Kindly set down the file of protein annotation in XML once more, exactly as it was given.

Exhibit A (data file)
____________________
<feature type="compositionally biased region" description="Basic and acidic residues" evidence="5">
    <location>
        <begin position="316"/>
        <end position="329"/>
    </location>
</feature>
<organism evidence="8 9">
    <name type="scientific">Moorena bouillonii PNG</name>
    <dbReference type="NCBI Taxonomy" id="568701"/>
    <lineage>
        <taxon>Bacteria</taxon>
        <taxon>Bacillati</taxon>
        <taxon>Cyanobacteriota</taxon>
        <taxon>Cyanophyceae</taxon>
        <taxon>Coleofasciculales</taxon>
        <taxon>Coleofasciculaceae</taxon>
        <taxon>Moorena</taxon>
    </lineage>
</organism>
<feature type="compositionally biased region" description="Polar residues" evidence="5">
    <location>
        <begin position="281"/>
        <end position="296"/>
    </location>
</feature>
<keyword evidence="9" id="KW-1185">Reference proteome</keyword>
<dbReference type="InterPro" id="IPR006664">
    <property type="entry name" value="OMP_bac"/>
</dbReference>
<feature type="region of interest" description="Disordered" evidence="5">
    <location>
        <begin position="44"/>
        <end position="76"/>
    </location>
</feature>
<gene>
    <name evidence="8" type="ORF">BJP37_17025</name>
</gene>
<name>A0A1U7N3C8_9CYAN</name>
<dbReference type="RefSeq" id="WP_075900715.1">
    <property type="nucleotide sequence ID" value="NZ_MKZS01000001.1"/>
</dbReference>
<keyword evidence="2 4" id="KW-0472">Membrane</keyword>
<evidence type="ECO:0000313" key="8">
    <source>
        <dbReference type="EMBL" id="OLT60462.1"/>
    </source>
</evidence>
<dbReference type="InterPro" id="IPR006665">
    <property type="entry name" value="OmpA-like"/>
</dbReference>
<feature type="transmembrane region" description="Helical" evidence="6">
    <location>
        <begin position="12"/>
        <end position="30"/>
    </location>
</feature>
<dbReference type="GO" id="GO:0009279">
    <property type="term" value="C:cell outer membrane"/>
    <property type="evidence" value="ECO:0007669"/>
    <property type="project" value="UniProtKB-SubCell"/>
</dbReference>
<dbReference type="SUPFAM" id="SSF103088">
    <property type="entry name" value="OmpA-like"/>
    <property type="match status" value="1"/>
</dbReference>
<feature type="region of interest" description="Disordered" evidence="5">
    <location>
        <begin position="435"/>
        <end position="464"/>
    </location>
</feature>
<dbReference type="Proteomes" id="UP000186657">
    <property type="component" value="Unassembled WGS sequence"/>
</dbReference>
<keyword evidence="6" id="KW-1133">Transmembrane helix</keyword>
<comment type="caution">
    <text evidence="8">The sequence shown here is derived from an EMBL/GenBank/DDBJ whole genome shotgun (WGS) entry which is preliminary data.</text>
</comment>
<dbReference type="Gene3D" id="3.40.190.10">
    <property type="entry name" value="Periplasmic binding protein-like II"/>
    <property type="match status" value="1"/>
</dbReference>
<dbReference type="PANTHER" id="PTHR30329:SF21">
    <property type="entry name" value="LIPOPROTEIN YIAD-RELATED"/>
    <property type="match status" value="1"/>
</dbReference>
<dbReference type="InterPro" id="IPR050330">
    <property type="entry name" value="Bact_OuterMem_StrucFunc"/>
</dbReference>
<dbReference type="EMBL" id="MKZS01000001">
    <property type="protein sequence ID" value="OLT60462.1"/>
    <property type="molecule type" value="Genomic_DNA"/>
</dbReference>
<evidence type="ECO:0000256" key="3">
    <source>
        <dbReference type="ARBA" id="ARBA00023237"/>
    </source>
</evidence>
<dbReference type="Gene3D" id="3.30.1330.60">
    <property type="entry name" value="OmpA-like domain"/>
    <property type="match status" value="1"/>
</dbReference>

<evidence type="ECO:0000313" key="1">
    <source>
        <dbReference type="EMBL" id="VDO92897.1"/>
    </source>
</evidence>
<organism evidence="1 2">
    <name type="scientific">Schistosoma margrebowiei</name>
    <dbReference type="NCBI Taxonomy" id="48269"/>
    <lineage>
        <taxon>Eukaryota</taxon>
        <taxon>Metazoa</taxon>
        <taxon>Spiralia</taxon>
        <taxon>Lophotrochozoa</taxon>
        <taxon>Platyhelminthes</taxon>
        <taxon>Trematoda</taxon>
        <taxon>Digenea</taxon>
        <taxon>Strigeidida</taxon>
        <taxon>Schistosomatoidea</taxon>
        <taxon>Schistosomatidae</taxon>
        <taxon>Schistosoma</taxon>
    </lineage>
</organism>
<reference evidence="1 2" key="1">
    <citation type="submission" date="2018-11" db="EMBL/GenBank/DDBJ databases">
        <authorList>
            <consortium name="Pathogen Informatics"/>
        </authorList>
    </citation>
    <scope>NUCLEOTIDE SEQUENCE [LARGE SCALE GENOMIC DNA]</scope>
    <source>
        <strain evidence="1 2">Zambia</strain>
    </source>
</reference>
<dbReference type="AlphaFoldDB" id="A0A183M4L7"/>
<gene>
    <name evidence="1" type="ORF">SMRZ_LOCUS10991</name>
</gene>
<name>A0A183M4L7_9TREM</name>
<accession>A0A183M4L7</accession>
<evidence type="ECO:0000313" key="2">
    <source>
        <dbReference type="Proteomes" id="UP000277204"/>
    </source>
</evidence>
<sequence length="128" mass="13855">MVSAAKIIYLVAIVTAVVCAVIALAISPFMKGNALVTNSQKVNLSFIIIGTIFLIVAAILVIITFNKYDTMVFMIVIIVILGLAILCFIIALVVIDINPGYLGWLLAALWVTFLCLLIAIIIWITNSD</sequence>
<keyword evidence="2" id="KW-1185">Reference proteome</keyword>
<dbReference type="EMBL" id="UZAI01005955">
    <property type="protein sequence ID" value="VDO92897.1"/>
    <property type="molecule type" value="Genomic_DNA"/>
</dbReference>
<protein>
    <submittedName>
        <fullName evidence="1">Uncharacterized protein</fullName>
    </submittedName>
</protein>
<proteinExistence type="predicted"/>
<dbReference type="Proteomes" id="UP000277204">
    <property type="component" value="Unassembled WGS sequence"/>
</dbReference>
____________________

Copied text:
<feature type="compositionally biased region" description="Basic and acidic residues" evidence="5">
    <location>
        <begin position="316"/>
        <end position="329"/>
    </location>
</feature>
<organism evidence="8 9">
    <name type="scientific">Moorena bouillonii PNG</name>
    <dbReference type="NCBI Taxonomy" id="568701"/>
    <lineage>
        <taxon>Bacteria</taxon>
        <taxon>Bacillati</taxon>
        <taxon>Cyanobacteriota</taxon>
        <taxon>Cyanophyceae</taxon>
        <taxon>Coleofasciculales</taxon>
        <taxon>Coleofasciculaceae</taxon>
        <taxon>Moorena</taxon>
    </lineage>
</organism>
<feature type="compositionally biased region" description="Polar residues" evidence="5">
    <location>
        <begin position="281"/>
        <end position="296"/>
    </location>
</feature>
<keyword evidence="9" id="KW-1185">Reference proteome</keyword>
<dbReference type="InterPro" id="IPR006664">
    <property type="entry name" value="OMP_bac"/>
</dbReference>
<feature type="region of interest" description="Disordered" evidence="5">
    <location>
        <begin position="44"/>
        <end position="76"/>
    </location>
</feature>
<gene>
    <name evidence="8" type="ORF">BJP37_17025</name>
</gene>
<name>A0A1U7N3C8_9CYAN</name>
<dbReference type="RefSeq" id="WP_075900715.1">
    <property type="nucleotide sequence ID" value="NZ_MKZS01000001.1"/>
</dbReference>
<keyword evidence="2 4" id="KW-0472">Membrane</keyword>
<evidence type="ECO:0000313" key="8">
    <source>
        <dbReference type="EMBL" id="OLT60462.1"/>
    </source>
</evidence>
<dbReference type="InterPro" id="IPR006665">
    <property type="entry name" value="OmpA-like"/>
</dbReference>
<feature type="transmembrane region" description="Helical" evidence="6">
    <location>
        <begin position="12"/>
        <end position="30"/>
    </location>
</feature>
<dbReference type="GO" id="GO:0009279">
    <property type="term" value="C:cell outer membrane"/>
    <property type="evidence" value="ECO:0007669"/>
    <property type="project" value="UniProtKB-SubCell"/>
</dbReference>
<dbReference type="SUPFAM" id="SSF103088">
    <property type="entry name" value="OmpA-like"/>
    <property type="match status" value="1"/>
</dbReference>
<feature type="region of interest" description="Disordered" evidence="5">
    <location>
        <begin position="435"/>
        <end position="464"/>
    </location>
</feature>
<dbReference type="Proteomes" id="UP000186657">
    <property type="component" value="Unassembled WGS sequence"/>
</dbReference>
<keyword evidence="6" id="KW-1133">Transmembrane helix</keyword>
<comment type="caution">
    <text evidence="8">The sequence shown here is derived from an EMBL/GenBank/DDBJ whole genome shotgun (WGS) entry which is preliminary data.</text>
</comment>
<dbReference type="Gene3D" id="3.40.190.10">
    <property type="entry name" value="Periplasmic binding protein-like II"/>
    <property type="match status" value="1"/>
</dbReference>
<dbReference type="PANTHER" id="PTHR30329:SF21">
    <property type="entry name" value="LIPOPROTEIN YIAD-RELATED"/>
    <property type="match status" value="1"/>
</dbReference>
<dbReference type="InterPro" id="IPR050330">
    <property type="entry name" value="Bact_OuterMem_StrucFunc"/>
</dbReference>
<dbReference type="EMBL" id="MKZS01000001">
    <property type="protein sequence ID" value="OLT60462.1"/>
    <property type="molecule type" value="Genomic_DNA"/>
</dbReference>
<evidence type="ECO:0000256" key="3">
    <source>
        <dbReference type="ARBA" id="ARBA00023237"/>
    </source>
</evidence>
<dbReference type="Gene3D" id="3.30.1330.60">
    <property type="entry name" value="OmpA-like domain"/>
    <property type="match status" value="1"/>
</dbReference>

<evidence type="ECO:0000313" key="1">
    <source>
        <dbReference type="EMBL" id="VDO92897.1"/>
    </source>
</evidence>
<organism evidence="1 2">
    <name type="scientific">Schistosoma margrebowiei</name>
    <dbReference type="NCBI Taxonomy" id="48269"/>
    <lineage>
        <taxon>Eukaryota</taxon>
        <taxon>Metazoa</taxon>
        <taxon>Spiralia</taxon>
        <taxon>Lophotrochozoa</taxon>
        <taxon>Platyhelminthes</taxon>
        <taxon>Trematoda</taxon>
        <taxon>Digenea</taxon>
        <taxon>Strigeidida</taxon>
        <taxon>Schistosomatoidea</taxon>
        <taxon>Schistosomatidae</taxon>
        <taxon>Schistosoma</taxon>
    </lineage>
</organism>
<reference evidence="1 2" key="1">
    <citation type="submission" date="2018-11" db="EMBL/GenBank/DDBJ databases">
        <authorList>
            <consortium name="Pathogen Informatics"/>
        </authorList>
    </citation>
    <scope>NUCLEOTIDE SEQUENCE [LARGE SCALE GENOMIC DNA]</scope>
    <source>
        <strain evidence="1 2">Zambia</strain>
    </source>
</reference>
<dbReference type="AlphaFoldDB" id="A0A183M4L7"/>
<gene>
    <name evidence="1" type="ORF">SMRZ_LOCUS10991</name>
</gene>
<name>A0A183M4L7_9TREM</name>
<accession>A0A183M4L7</accession>
<evidence type="ECO:0000313" key="2">
    <source>
        <dbReference type="Proteomes" id="UP000277204"/>
    </source>
</evidence>
<sequence length="128" mass="13855">MVSAAKIIYLVAIVTAVVCAVIALAISPFMKGNALVTNSQKVNLSFIIIGTIFLIVAAILVIITFNKYDTMVFMIVIIVILGLAILCFIIALVVIDINPGYLGWLLAALWVTFLCLLIAIIIWITNSD</sequence>
<keyword evidence="2" id="KW-1185">Reference proteome</keyword>
<dbReference type="EMBL" id="UZAI01005955">
    <property type="protein sequence ID" value="VDO92897.1"/>
    <property type="molecule type" value="Genomic_DNA"/>
</dbReference>
<protein>
    <submittedName>
        <fullName evidence="1">Uncharacterized protein</fullName>
    </submittedName>
</protein>
<proteinExistence type="predicted"/>
<dbReference type="Proteomes" id="UP000277204">
    <property type="component" value="Unassembled WGS sequence"/>
</dbReference>